• Ofdid not startyour right engine
  • YNot startedthe race when he fell asleep.

In the above examples, "not started" is correct.

To understand why "uninitiated" is wrong, we need to break down the parts of speech in the sentence. First of all, the word "did" is the past tense of "do", indicating that you completed something before. Marks the execution of an action.

"began" as past participle

You might think that "began" and "did" should appear in the same sentence since they are both in the past tense. However, the past participle you should use with "started" is "had."

If you're having trouble understanding the Past Perfect, look no further. Read "Can we use yesterday with the past perfect tense?' to know when the past tense is appropriate.

Examples of Sentences:

  • Ellahad startedCar.
  • Ellahad not startedtheir project, for which they got an F.
  • jakehad not startedthe coffee pot this morning.

Using "had" with "started" makes the sentence grammatically correct. Instead, we must combine "did" with "start" to make it correct.

There are some cases where "did" can precede "started", but it requires certain conditions to be accurate. For example, if you want to write in the passive voice, the verb "get" and the past participle provide a grammatically correct sentence.

Examples of Sentences:

  • When did the party start?
  • Please tell me they didn't start without me.
  • Entering a new career field is always a challenge.

As you can see in the above sentences, "get" must come before "begin" for your sentence to make sense and be correct.

"began" as past tense

"Began" as a past tense is only correct in the simple past tense.

Examples of Sentences:

  • UEbeganthe car before coming here.
  • EllabeganWhen I entered the room, he dropped his phone in shock.
  • To markbeganrun after your friends.

Basically, "did" cannot be immediately before "started". This is grammatically incorrect. However, if there is "get" between the two words, your sentence makes sense.

Which is correct: not yet or not yet? (2)

For those who haven't sent it yet

The headline above is one of the worst lines you'll ever hear from a boss, teacher, or lecturer. You open your email and see a sentence that says "For those who haven't sent it yet." It's a stark reminder that you should have done something and still haven't.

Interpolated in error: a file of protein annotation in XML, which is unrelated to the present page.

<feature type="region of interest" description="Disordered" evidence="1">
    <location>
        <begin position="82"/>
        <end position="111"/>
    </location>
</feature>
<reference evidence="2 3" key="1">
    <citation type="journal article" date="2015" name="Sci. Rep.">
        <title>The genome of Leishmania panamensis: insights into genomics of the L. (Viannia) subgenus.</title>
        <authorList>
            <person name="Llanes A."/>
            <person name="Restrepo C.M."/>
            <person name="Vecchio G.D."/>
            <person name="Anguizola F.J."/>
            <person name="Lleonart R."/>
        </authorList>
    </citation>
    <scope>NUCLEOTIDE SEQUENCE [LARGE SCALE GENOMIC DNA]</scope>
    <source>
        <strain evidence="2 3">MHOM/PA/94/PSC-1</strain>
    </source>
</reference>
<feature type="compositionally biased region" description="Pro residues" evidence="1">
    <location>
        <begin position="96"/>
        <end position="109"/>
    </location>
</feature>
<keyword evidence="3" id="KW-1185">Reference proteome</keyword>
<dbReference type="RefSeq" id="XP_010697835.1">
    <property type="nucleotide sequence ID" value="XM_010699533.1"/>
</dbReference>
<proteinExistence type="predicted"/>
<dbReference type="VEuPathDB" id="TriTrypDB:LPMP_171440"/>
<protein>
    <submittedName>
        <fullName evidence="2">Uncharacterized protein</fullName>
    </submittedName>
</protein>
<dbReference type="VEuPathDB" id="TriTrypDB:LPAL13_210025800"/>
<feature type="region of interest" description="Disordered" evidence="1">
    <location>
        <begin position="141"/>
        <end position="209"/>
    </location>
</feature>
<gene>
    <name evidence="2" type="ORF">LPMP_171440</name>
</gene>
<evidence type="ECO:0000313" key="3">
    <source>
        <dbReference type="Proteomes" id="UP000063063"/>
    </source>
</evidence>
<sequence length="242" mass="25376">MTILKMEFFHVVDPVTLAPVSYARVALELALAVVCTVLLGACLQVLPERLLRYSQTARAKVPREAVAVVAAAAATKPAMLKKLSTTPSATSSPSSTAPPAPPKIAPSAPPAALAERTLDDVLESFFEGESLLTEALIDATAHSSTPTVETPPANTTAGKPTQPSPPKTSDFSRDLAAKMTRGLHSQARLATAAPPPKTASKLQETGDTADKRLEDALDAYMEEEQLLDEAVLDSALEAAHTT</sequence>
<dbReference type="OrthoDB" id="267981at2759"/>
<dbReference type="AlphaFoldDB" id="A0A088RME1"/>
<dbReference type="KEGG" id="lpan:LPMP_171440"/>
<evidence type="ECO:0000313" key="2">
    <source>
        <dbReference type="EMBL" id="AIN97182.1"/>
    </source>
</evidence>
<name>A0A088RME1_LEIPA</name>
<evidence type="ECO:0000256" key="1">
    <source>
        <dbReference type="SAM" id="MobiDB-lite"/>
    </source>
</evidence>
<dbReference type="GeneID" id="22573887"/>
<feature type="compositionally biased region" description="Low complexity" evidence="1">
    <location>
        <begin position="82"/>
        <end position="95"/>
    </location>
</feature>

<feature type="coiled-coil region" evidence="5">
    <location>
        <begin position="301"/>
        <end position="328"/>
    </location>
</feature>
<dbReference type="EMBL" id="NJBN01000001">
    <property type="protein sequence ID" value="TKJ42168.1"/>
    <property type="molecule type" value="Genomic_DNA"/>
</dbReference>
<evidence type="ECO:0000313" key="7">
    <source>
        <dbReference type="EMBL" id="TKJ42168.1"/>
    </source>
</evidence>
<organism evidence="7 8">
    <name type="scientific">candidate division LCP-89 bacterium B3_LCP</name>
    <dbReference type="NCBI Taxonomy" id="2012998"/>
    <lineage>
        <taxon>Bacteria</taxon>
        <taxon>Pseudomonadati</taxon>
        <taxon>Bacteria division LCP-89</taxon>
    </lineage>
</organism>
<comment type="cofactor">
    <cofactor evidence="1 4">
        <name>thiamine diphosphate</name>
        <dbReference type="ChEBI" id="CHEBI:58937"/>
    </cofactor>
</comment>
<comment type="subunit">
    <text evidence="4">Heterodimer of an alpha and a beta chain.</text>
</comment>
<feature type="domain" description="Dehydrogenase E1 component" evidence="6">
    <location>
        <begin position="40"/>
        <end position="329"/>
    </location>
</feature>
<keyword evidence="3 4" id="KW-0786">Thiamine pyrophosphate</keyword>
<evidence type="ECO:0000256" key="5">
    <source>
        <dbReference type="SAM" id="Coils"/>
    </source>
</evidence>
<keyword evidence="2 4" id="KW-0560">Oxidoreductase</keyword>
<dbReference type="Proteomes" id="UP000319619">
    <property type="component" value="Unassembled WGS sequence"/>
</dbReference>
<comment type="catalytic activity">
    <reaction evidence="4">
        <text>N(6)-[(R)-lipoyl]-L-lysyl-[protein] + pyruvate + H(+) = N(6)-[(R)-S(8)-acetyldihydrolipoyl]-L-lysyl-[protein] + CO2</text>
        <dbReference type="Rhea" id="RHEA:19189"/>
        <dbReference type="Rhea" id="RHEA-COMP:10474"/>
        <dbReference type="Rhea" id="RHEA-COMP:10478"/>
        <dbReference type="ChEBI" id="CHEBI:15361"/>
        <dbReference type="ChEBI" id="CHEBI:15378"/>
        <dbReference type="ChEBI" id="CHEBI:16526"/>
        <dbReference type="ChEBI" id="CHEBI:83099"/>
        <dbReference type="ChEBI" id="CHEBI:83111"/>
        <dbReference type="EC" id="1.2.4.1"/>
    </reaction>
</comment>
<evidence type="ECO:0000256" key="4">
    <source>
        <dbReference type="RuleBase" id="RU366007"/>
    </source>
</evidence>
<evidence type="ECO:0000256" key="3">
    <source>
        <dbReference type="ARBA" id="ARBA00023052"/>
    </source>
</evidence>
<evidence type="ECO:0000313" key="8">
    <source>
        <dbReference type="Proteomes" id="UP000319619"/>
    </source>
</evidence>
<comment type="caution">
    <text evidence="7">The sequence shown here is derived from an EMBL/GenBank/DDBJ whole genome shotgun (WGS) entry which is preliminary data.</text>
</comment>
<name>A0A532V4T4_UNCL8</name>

But in the context of English grammar, this is another sentence where you use the verb to separate "not" and "yet". The main question is why this happens and does it change the meaning.

As mentioned, you can use "not yet" as a single sentence or separate it with other words or phrases. This usually does not change its meaning. Using the same example, you could also write: "For those who haven't submitted yet."

When writing a sentence that separates "not" and "yet," it is important to understand what parts of speech are needed in between for the sentence to be grammatically correct.

At the most basic level, you need a verb between "not" and "yet". However, you can also add pronouns, direct and indirect objects, and prepositions as needed.

Examples of Sentences:

  • I haven't made that call yet.
  • Daphne isn't done with Simon yet.
  • Padgette still hasn't told Cameron the truth about the bet.

Another point where you might need to discuss the use of a verb after "not" is in the article "Including but not limited to: meaning, punctuation, and usage.” This should help you break down the sentence and its correct usage.

The most important thing to make sure your sentence is correct is to put the verb right after "not". Since "no" is a negation of something, something must happen for the reader to know that you are not completing that action.

Synonyms of "not yet"

"Not yet" means that an event or task has not yet occurred, or that you have not yet completed the task. If you find the phrase too complicated or repetitive, there are other phrases you can use.

It is difficult to find a synonym for the adverb "not". Therefore, most synonyms for "not yet" focus on "yet".

"Not yet" is a synonym you can use for "not yet". You can use this expression to indicate an event or action that has not yet occurred. "So far" also has room to change the syntax of the sentence.

Examples of Sentences:

  • she hasNoI bought her dressstill.
  • she did not buy the dressuntil now.
  • So far, she did not buy the dress.

Another synonym for "not yet" could be "not yet". You can also change the syntax as needed.

Examples of Sentences:

  • I haven't applied to college yet.
  • At the moment, I have not applied to any university yet.
  • I did not apply to any universityAt the moment.

After all, "not now" is a reasonably appropriate synonym. However, you can only use it if you intend to deny something "not yet" or not give permission to do something.

Examples of Sentences:

  • Q: Can I open my eyes?
  • A: Not yet.
  • Q: Can I open my eyes?
  • A: Not now.

This article was written for policyforparents.com.

The difference of this synonym is that it only indicates that an event cannot occur at the current time. Conversely, "not yet" indicates that the event may not occur now, but may occur in the future.

final thoughts

Now that you understand that "not yet" is the correct term, you can remind people that even if they haven't completed something, it doesn't mean they never will. “Not yet” indicates a growth mindset and our ability to learn from our mistakes.

"Not yet" will almost never be the correct form, but there are situations where it can work, as long as the purpose of "yet" is a conjunction and not an adverb of time.